Summer Review: Why August’s Record $1 Billion Haul Couldn’t Save The Summer
If ever a summer movie season could be described as a mixed bag, it was this one.
Summer 2014’s box office haul topped out at an estimated $4.03 billion–down 14 percent from last year’s record $4.69 billion. This marks the eighth consecutive year in which summer (defined in this review as May 1 through August 31) crossed the $4 billion threshold. Unfortunately, it was still the lowest since 2006’s $3.64 billion.
Another Record August…
The dog days closed on a high note, though: thanks mostly to Guardians of the Galaxy and Teenage Mutant Ninja Turtles, which combined for $438 million, the industry enjoyed its best August on record (not accounting for inflation) with $1.016 billion–the first time August has ever surpassed the billion dollar mark. That bests August 2013’s previous record of $930 million.
…But Summer Wasn’t Saved
The writing was on the wall after June dipped 16 percent from last year, followed swiftly by July’s 29.5 percent year-over-year plunge. In fact, it was the first July to fall short of $1 billion since 2002’s $961 million tally. Ultimately, for the first time since 1987, August grossed more than than the preceding July preceding–the only two such occurrences on record. (To be fair, a major component in July’s weak turnout was due to Fast & Furious 7‘s delay following Paul Walker’s tragic passing.)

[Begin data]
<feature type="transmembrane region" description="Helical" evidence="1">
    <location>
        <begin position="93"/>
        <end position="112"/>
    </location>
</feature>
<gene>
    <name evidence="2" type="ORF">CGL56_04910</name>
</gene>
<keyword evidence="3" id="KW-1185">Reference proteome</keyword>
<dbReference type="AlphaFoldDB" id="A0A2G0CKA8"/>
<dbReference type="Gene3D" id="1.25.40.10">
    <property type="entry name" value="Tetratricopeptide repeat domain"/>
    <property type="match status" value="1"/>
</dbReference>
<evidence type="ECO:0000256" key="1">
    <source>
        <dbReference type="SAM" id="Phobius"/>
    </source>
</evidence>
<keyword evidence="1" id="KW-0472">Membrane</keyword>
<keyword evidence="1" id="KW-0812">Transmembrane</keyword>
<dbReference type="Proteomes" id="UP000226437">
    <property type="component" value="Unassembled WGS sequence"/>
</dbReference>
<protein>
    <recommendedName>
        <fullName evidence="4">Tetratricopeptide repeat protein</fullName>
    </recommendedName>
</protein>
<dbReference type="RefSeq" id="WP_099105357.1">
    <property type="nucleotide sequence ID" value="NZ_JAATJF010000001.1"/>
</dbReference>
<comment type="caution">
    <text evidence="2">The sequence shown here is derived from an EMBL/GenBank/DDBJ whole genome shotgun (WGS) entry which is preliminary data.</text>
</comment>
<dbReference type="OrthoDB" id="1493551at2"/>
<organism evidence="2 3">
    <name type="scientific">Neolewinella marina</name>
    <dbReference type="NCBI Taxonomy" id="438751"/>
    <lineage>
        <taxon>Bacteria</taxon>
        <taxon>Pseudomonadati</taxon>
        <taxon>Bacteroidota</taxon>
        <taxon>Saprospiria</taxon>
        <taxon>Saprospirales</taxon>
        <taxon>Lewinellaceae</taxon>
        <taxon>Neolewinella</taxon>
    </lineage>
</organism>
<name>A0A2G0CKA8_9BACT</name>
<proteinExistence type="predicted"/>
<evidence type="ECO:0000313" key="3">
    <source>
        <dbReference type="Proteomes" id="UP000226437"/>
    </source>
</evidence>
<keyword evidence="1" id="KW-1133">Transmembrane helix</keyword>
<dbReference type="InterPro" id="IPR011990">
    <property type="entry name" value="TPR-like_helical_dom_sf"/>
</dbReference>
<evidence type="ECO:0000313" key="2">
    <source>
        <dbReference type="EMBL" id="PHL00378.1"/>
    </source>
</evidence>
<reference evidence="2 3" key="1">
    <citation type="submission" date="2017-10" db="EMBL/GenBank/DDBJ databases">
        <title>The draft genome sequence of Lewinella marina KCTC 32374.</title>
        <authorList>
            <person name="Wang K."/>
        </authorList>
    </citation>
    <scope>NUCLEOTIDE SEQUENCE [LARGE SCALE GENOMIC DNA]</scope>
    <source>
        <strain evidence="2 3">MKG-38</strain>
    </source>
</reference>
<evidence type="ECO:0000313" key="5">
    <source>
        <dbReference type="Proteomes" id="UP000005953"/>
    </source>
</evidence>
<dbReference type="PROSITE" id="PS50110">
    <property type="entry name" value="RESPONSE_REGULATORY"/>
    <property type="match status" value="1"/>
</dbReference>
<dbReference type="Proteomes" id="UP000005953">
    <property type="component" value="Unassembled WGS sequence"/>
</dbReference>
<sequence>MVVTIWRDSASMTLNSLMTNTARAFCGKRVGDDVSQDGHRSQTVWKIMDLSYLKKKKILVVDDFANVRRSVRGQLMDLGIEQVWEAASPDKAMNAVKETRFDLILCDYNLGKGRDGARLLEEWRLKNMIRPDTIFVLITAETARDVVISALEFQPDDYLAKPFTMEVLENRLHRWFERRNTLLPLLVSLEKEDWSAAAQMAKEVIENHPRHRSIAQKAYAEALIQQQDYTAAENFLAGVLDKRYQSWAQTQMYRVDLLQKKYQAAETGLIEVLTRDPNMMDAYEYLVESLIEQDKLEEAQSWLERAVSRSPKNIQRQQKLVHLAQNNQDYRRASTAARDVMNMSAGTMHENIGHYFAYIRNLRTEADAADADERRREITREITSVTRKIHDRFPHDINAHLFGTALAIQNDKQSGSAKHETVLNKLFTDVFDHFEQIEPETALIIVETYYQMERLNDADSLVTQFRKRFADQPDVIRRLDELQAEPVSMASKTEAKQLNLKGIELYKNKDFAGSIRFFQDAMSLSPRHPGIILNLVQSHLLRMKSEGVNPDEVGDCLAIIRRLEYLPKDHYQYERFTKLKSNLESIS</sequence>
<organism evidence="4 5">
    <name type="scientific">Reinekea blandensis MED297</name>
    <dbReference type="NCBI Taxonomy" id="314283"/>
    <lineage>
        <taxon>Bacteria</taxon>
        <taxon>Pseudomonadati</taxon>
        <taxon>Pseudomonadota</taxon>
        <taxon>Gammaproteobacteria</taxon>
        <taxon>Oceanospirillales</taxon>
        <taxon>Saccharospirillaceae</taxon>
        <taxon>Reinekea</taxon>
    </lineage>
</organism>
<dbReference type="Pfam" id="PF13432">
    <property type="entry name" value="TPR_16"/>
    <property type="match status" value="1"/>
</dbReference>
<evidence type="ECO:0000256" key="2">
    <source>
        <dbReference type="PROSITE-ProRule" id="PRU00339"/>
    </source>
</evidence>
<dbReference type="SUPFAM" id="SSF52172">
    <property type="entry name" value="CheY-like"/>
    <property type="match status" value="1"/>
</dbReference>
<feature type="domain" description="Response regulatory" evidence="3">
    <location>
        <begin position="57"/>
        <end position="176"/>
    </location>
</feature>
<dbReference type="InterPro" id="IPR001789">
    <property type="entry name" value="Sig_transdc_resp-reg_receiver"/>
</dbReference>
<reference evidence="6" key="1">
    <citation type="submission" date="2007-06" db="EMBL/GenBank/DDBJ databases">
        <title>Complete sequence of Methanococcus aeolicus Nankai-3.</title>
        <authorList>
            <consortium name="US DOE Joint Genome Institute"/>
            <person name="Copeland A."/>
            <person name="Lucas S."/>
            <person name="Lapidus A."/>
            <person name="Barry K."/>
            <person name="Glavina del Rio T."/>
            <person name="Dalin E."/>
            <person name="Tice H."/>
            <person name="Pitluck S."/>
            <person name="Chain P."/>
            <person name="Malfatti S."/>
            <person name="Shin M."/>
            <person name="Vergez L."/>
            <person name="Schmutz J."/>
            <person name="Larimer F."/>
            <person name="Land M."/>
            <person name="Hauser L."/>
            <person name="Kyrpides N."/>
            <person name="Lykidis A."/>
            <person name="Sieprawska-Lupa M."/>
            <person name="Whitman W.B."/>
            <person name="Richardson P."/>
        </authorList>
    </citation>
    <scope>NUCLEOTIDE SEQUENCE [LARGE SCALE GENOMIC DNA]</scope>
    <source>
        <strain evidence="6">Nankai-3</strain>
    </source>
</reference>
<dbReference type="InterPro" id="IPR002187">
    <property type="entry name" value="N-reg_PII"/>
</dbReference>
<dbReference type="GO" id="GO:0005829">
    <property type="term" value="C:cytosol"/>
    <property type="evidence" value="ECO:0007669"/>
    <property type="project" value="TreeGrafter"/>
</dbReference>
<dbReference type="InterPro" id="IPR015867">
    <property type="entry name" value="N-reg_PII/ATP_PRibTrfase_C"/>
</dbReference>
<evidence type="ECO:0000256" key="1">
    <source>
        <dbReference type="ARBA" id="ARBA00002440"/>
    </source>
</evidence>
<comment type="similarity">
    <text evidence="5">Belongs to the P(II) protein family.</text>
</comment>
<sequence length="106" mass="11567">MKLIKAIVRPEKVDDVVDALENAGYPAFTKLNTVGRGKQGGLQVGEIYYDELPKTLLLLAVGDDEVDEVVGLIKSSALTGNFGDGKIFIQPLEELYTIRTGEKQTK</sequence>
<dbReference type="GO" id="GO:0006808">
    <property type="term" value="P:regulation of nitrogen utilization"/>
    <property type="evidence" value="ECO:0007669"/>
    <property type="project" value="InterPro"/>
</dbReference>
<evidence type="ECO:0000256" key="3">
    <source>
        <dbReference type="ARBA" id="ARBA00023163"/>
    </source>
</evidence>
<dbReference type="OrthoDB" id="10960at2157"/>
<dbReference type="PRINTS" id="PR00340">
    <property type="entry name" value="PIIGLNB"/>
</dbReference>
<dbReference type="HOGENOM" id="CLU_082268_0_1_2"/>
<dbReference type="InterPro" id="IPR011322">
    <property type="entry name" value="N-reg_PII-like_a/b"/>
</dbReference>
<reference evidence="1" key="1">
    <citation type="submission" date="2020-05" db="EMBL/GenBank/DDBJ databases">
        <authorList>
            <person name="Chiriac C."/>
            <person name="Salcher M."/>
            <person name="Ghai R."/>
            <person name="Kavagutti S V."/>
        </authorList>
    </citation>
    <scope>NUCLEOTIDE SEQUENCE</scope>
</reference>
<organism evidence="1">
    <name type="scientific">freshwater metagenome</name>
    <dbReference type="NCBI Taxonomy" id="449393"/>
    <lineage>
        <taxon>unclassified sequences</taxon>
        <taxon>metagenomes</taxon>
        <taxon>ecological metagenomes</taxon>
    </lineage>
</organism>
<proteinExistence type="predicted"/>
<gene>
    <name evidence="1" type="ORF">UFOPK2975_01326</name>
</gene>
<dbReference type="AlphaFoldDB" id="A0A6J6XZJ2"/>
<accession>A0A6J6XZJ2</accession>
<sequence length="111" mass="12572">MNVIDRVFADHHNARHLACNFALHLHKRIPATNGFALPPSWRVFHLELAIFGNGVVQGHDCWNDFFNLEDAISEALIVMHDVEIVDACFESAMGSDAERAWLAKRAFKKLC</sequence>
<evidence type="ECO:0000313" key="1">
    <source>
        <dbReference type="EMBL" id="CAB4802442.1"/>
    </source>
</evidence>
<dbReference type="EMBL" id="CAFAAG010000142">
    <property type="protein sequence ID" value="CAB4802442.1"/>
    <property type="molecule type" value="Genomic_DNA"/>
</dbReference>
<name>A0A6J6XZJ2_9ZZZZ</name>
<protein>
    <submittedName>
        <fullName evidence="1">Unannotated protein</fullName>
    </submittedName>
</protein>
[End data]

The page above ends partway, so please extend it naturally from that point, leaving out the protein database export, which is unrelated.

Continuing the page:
While May itself also lost ground, its $1.01 billion still accounted for the fifth best non-adjusted May and generally strong openers throughout the month. It gets a pass.
The biggest stories of the summer emanated from the birth (or rebirth) of new franchises like Guardians, Turtles, and Godzilla, the revival success of X-Men: Days of Future Past, strong sequel performers in Dawn of the Planet of the Apes and 22 Jump Street, plus standalone hits in Maleficent, Neighbors, The Fault In Our Stars, and Lucy. Under-performers included Transformers: Age of Extinction, The Amazing Spider-Man 2, and arguably the most surprising, How to Train Your Dragon 2 (long considered a favorite to be the season’s top earner).
Marvel’s Hat Trick
For the third consecutive year, Marvel Studios claimed the highest grossing summer flick as Guardians followed in the footsteps of 2012’s Avengers and last year’s Iron Man 3.
Interestingly, this marks the first time that an August release “won” its summer. Given the proclivity of sequels to routinely top the charts, Guardians—the only film to claim first place three times this summer–also stands out by representing the season’s first champ since 2003’s Finding Nemo to feature a cast of characters never before seen on film. Once again, we see how originality still carries great appeal with moviegoers.
The $90 Million Cluster